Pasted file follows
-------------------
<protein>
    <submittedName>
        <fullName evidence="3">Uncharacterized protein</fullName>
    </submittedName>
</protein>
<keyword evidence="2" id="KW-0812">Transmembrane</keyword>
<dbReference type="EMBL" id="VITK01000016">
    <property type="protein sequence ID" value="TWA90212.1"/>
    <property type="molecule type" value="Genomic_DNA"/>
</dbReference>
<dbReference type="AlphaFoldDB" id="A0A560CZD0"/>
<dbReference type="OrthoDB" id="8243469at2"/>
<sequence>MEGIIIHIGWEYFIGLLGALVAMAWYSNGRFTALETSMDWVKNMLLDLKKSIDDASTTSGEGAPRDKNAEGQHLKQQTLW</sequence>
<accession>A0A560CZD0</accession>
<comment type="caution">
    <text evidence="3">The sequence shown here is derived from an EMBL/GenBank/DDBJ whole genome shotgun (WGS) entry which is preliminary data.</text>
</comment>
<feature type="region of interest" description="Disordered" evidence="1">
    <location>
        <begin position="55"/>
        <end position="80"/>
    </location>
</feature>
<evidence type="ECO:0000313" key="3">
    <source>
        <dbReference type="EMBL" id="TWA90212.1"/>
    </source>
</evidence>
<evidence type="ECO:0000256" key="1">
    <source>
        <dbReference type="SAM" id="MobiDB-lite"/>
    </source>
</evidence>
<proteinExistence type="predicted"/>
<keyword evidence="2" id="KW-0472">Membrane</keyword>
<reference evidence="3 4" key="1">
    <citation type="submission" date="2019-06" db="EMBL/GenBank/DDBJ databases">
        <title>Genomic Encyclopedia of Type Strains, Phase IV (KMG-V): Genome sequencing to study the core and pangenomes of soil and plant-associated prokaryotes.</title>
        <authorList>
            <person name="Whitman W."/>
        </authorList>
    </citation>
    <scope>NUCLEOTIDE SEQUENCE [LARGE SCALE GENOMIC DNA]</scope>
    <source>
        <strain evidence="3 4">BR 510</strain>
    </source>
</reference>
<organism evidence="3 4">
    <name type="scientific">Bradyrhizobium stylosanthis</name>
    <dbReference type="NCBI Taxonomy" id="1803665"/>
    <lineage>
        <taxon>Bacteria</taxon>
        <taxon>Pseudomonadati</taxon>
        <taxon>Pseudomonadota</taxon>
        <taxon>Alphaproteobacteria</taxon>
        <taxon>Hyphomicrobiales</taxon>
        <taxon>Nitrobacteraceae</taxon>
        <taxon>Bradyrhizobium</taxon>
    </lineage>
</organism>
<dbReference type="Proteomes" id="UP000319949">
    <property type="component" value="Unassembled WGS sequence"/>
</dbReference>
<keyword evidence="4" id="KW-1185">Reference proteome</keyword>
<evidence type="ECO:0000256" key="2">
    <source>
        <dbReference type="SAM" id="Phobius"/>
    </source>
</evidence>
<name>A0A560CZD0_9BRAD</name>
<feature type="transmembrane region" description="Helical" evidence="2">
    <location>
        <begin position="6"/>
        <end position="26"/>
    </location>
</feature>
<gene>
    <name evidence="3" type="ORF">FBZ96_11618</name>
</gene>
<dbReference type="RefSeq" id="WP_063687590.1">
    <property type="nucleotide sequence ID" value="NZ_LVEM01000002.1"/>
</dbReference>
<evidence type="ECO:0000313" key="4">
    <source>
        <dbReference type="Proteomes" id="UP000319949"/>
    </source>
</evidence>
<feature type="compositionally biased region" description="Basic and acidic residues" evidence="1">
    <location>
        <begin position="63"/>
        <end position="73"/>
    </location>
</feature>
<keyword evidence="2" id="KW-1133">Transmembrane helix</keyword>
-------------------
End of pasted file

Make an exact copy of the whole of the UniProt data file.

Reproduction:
<protein>
    <submittedName>
        <fullName evidence="3">Uncharacterized protein</fullName>
    </submittedName>
</protein>
<keyword evidence="2" id="KW-0812">Transmembrane</keyword>
<dbReference type="EMBL" id="VITK01000016">
    <property type="protein sequence ID" value="TWA90212.1"/>
    <property type="molecule type" value="Genomic_DNA"/>
</dbReference>
<dbReference type="AlphaFoldDB" id="A0A560CZD0"/>
<dbReference type="OrthoDB" id="8243469at2"/>
<sequence>MEGIIIHIGWEYFIGLLGALVAMAWYSNGRFTALETSMDWVKNMLLDLKKSIDDASTTSGEGAPRDKNAEGQHLKQQTLW</sequence>
<accession>A0A560CZD0</accession>
<comment type="caution">
    <text evidence="3">The sequence shown here is derived from an EMBL/GenBank/DDBJ whole genome shotgun (WGS) entry which is preliminary data.</text>
</comment>
<feature type="region of interest" description="Disordered" evidence="1">
    <location>
        <begin position="55"/>
        <end position="80"/>
    </location>
</feature>
<evidence type="ECO:0000313" key="3">
    <source>
        <dbReference type="EMBL" id="TWA90212.1"/>
    </source>
</evidence>
<evidence type="ECO:0000256" key="1">
    <source>
        <dbReference type="SAM" id="MobiDB-lite"/>
    </source>
</evidence>
<proteinExistence type="predicted"/>
<keyword evidence="2" id="KW-0472">Membrane</keyword>
<reference evidence="3 4" key="1">
    <citation type="submission" date="2019-06" db="EMBL/GenBank/DDBJ databases">
        <title>Genomic Encyclopedia of Type Strains, Phase IV (KMG-V): Genome sequencing to study the core and pangenomes of soil and plant-associated prokaryotes.</title>
        <authorList>
            <person name="Whitman W."/>
        </authorList>
    </citation>
    <scope>NUCLEOTIDE SEQUENCE [LARGE SCALE GENOMIC DNA]</scope>
    <source>
        <strain evidence="3 4">BR 510</strain>
    </source>
</reference>
<organism evidence="3 4">
    <name type="scientific">Bradyrhizobium stylosanthis</name>
    <dbReference type="NCBI Taxonomy" id="1803665"/>
    <lineage>
        <taxon>Bacteria</taxon>
        <taxon>Pseudomonadati</taxon>
        <taxon>Pseudomonadota</taxon>
        <taxon>Alphaproteobacteria</taxon>
        <taxon>Hyphomicrobiales</taxon>
        <taxon>Nitrobacteraceae</taxon>
        <taxon>Bradyrhizobium</taxon>
    </lineage>
</organism>
<dbReference type="Proteomes" id="UP000319949">
    <property type="component" value="Unassembled WGS sequence"/>
</dbReference>
<keyword evidence="4" id="KW-1185">Reference proteome</keyword>
<evidence type="ECO:0000256" key="2">
    <source>
        <dbReference type="SAM" id="Phobius"/>
    </source>
</evidence>
<name>A0A560CZD0_9BRAD</name>
<feature type="transmembrane region" description="Helical" evidence="2">
    <location>
        <begin position="6"/>
        <end position="26"/>
    </location>
</feature>
<gene>
    <name evidence="3" type="ORF">FBZ96_11618</name>
</gene>
<dbReference type="RefSeq" id="WP_063687590.1">
    <property type="nucleotide sequence ID" value="NZ_LVEM01000002.1"/>
</dbReference>
<evidence type="ECO:0000313" key="4">
    <source>
        <dbReference type="Proteomes" id="UP000319949"/>
    </source>
</evidence>
<feature type="compositionally biased region" description="Basic and acidic residues" evidence="1">
    <location>
        <begin position="63"/>
        <end position="73"/>
    </location>
</feature>
<keyword evidence="2" id="KW-1133">Transmembrane helix</keyword>